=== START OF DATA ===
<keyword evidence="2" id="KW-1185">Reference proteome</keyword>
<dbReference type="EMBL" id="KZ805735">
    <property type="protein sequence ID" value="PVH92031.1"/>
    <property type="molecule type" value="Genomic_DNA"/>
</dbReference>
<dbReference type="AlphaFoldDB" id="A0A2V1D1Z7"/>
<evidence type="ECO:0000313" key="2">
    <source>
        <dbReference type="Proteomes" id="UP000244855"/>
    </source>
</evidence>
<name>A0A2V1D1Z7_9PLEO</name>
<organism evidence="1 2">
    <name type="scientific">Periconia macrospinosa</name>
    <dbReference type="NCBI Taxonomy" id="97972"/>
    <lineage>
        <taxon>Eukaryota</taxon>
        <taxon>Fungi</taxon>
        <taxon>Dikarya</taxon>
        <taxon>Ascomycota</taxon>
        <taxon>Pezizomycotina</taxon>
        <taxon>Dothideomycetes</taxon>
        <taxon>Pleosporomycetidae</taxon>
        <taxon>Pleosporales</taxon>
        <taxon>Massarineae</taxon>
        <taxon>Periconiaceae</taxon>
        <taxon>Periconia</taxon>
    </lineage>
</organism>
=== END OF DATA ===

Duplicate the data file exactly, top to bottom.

<keyword evidence="2" id="KW-1185">Reference proteome</keyword>
<dbReference type="EMBL" id="KZ805735">
    <property type="protein sequence ID" value="PVH92031.1"/>
    <property type="molecule type" value="Genomic_DNA"/>
</dbReference>
<dbReference type="AlphaFoldDB" id="A0A2V1D1Z7"/>
<evidence type="ECO:0000313" key="2">
    <source>
        <dbReference type="Proteomes" id="UP000244855"/>
    </source>
</evidence>
<name>A0A2V1D1Z7_9PLEO</name>
<organism evidence="1 2">
    <name type="scientific">Periconia macrospinosa</name>
    <dbReference type="NCBI Taxonomy" id="97972"/>
    <lineage>
        <taxon>Eukaryota</taxon>
        <taxon>Fungi</taxon>
        <taxon>Dikarya</taxon>
        <taxon>Ascomycota</taxon>
        <taxon>Pezizomycotina</taxon>
        <taxon>Dothideomycetes</taxon>
        <taxon>Pleosporomycetidae</taxon>
        <taxon>Pleosporales</taxon>
        <taxon>Massarineae</taxon>
        <taxon>Periconiaceae</taxon>
        <taxon>Periconia</taxon>
    </lineage>
</organism>